29 Aug 2012
An extensive household survey comprising the views of people across Scotland on numerous issues has been released today.
The 2011 Scottish Household Survey covered areas from health and community safety, to education and sexual orientation.
Among the findings was the revelation that almost a third of Scottish women are afraid to walk alone at night, while more than one in 10 households said drugs and vandalism were a problem in their area.
25 per cent of people think littering is an issue, and there has been a fall in those managing well financially from month to month.
More than three-quarters of those aged between eight and 21 have no involvement in music or drama activity.
And almost half of that age group don’t participate in any sport, at a time when the SNP is supposed to be giving school children two hours of PE every week.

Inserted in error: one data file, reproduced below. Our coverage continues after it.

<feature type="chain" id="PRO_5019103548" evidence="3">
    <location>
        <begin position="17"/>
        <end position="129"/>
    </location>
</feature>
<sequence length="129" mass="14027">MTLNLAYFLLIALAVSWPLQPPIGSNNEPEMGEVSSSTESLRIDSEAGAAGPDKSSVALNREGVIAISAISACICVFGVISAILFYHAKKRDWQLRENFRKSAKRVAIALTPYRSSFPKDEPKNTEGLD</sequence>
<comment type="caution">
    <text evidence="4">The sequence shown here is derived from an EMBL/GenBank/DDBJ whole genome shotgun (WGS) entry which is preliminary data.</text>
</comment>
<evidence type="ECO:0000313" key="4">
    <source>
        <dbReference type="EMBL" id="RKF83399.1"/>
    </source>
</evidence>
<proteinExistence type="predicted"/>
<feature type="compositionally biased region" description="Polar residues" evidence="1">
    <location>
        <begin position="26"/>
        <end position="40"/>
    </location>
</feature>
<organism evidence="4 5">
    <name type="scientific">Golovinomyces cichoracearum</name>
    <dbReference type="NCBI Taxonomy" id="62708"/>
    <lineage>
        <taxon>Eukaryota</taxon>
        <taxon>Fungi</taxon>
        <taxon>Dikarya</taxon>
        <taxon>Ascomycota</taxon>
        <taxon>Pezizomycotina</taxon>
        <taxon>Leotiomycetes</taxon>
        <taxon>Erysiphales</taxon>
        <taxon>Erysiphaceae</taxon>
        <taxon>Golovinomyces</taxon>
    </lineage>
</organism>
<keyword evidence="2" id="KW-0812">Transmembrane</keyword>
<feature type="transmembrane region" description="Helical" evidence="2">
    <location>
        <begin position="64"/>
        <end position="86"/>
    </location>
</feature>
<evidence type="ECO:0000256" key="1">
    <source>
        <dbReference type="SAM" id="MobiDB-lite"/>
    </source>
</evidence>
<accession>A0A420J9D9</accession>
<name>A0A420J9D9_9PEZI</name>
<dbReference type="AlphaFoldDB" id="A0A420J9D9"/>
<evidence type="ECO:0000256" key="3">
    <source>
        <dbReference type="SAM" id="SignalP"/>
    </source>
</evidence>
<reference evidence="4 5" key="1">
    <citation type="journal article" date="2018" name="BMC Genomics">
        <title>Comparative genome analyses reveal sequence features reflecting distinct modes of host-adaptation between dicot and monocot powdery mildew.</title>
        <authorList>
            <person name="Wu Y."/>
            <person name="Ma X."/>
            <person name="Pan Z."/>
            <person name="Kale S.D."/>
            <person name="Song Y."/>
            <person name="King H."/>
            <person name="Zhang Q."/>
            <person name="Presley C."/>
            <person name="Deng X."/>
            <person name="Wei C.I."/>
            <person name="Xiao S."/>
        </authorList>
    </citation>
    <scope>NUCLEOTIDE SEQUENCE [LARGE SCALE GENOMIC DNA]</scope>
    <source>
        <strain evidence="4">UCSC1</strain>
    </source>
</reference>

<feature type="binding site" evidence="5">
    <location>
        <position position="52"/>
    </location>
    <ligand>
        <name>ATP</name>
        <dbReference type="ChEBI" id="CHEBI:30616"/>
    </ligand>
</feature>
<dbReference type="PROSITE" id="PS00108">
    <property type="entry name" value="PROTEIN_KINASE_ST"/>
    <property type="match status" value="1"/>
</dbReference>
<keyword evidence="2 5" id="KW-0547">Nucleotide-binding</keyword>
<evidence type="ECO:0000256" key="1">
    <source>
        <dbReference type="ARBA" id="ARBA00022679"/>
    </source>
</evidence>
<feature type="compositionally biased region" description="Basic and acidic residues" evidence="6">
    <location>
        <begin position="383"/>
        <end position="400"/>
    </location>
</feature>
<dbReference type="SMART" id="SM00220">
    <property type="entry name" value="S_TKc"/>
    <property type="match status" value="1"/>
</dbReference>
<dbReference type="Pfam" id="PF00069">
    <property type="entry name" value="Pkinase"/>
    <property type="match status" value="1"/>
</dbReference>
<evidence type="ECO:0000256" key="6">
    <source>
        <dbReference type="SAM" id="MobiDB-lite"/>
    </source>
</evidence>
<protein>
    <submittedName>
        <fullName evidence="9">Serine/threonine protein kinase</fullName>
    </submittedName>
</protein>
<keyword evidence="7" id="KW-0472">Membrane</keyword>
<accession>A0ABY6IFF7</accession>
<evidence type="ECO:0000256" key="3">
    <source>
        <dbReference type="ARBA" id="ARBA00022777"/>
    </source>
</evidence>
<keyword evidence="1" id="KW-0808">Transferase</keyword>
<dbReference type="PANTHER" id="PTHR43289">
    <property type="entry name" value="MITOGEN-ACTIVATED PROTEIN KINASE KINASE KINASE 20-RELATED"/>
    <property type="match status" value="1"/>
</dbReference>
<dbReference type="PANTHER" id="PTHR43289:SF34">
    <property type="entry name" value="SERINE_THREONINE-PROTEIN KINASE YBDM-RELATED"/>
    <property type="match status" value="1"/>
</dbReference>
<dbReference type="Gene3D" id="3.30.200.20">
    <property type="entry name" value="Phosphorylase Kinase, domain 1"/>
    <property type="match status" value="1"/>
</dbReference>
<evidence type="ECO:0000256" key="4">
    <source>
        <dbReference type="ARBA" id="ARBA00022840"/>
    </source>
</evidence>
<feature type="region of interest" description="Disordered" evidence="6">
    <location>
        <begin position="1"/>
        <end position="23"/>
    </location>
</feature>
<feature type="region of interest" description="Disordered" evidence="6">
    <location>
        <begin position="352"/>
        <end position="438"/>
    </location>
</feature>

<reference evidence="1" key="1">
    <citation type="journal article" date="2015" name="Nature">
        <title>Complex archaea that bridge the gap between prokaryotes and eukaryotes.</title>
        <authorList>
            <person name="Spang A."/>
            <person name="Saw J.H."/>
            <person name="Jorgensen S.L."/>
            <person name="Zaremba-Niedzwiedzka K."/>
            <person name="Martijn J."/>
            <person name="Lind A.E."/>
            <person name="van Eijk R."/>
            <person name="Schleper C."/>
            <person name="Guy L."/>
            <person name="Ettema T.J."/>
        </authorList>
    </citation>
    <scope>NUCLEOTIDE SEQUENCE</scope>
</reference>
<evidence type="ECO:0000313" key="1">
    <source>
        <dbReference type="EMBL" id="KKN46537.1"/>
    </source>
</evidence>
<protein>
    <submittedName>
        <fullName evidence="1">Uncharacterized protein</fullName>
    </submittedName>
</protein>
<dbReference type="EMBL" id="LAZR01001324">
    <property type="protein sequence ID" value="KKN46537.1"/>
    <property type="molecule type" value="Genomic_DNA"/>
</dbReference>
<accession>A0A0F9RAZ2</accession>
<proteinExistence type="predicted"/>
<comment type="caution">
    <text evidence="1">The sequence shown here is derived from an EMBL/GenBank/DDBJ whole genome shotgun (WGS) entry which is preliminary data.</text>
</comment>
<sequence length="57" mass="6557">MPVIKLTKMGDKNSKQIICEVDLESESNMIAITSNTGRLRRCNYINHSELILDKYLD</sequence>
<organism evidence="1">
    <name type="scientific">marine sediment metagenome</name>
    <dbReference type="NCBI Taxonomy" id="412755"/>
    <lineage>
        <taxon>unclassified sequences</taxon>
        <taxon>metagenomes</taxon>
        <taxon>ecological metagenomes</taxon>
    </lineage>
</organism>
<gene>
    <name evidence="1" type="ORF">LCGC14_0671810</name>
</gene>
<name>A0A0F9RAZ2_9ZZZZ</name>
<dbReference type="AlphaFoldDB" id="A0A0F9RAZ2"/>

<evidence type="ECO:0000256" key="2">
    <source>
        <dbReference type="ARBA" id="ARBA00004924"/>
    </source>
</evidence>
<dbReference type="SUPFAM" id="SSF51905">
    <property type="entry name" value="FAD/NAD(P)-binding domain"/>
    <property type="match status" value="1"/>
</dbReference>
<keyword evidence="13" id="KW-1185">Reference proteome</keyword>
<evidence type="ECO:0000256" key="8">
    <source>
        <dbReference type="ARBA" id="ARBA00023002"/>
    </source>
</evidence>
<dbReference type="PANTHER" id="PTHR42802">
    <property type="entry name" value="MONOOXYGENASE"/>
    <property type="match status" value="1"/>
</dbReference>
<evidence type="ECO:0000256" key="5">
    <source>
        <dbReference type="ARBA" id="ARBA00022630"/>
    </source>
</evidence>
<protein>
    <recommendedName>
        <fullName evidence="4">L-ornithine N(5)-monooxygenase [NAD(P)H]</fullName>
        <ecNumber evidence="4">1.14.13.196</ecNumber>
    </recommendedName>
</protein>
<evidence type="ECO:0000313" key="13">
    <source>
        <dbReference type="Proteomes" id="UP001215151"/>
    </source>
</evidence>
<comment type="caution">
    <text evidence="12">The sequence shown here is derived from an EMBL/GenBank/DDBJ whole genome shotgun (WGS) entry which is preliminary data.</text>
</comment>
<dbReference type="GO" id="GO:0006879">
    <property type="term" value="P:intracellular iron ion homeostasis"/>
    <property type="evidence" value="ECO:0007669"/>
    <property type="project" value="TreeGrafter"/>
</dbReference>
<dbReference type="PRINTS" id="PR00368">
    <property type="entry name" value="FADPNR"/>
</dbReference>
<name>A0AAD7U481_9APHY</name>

On a positive note, the number of smokers has fallen to the lowest ever, while nearly three-quarters of homes now have internet access.
Scottish Conservative chief whip John Lamont MSP said:
“This survey covers many areas across the whole country, and gives us what can only be described as a mixed picture.
“The SNP claims crime has fallen to a 32-year low, yet more than a tenth of people are saying drug use and vandalism are a problem in their community.
“On top of that, nearly a third of Scottish women do not feel safe while walking alone at night.
“The Scottish Government might like to use recorded crime figures as proof it is not soft on justice, but this assertion isn’t convincing the people of Scotland judging by these results.
“It is also depressing that so many young people are missing out on musical opportunities either in school or college, and this is something that we should be making an effort to change.
“And in the year of the Olympics, and with the Commonwealth Games coming to Glasgow in two years’ time, it is an indictment on Scotland that barely half of young people are involved in any kind of sport.”
To see the full report visit: